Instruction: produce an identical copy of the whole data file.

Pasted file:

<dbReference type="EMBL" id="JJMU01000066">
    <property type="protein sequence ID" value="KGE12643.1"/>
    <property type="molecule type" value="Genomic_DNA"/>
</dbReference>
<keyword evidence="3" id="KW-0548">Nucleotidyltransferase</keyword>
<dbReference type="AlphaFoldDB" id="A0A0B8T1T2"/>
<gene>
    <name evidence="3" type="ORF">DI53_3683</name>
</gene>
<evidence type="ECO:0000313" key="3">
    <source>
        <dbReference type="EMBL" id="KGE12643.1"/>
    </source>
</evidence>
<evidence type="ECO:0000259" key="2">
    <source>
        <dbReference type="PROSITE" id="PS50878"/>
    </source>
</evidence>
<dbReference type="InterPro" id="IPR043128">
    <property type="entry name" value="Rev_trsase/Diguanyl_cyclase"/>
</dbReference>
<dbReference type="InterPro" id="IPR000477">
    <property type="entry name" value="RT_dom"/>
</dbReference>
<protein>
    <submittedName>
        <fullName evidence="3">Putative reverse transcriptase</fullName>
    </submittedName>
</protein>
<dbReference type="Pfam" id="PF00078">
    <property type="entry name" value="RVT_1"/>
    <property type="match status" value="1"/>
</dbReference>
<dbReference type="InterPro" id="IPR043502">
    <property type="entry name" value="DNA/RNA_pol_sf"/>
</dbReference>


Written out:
<dbReference type="EMBL" id="JJMU01000066">
    <property type="protein sequence ID" value="KGE12643.1"/>
    <property type="molecule type" value="Genomic_DNA"/>
</dbReference>
<keyword evidence="3" id="KW-0548">Nucleotidyltransferase</keyword>
<dbReference type="AlphaFoldDB" id="A0A0B8T1T2"/>
<gene>
    <name evidence="3" type="ORF">DI53_3683</name>
</gene>
<evidence type="ECO:0000313" key="3">
    <source>
        <dbReference type="EMBL" id="KGE12643.1"/>
    </source>
</evidence>
<evidence type="ECO:0000259" key="2">
    <source>
        <dbReference type="PROSITE" id="PS50878"/>
    </source>
</evidence>
<dbReference type="InterPro" id="IPR043128">
    <property type="entry name" value="Rev_trsase/Diguanyl_cyclase"/>
</dbReference>
<dbReference type="InterPro" id="IPR000477">
    <property type="entry name" value="RT_dom"/>
</dbReference>
<protein>
    <submittedName>
        <fullName evidence="3">Putative reverse transcriptase</fullName>
    </submittedName>
</protein>
<dbReference type="Pfam" id="PF00078">
    <property type="entry name" value="RVT_1"/>
    <property type="match status" value="1"/>
</dbReference>
<dbReference type="InterPro" id="IPR043502">
    <property type="entry name" value="DNA/RNA_pol_sf"/>
</dbReference>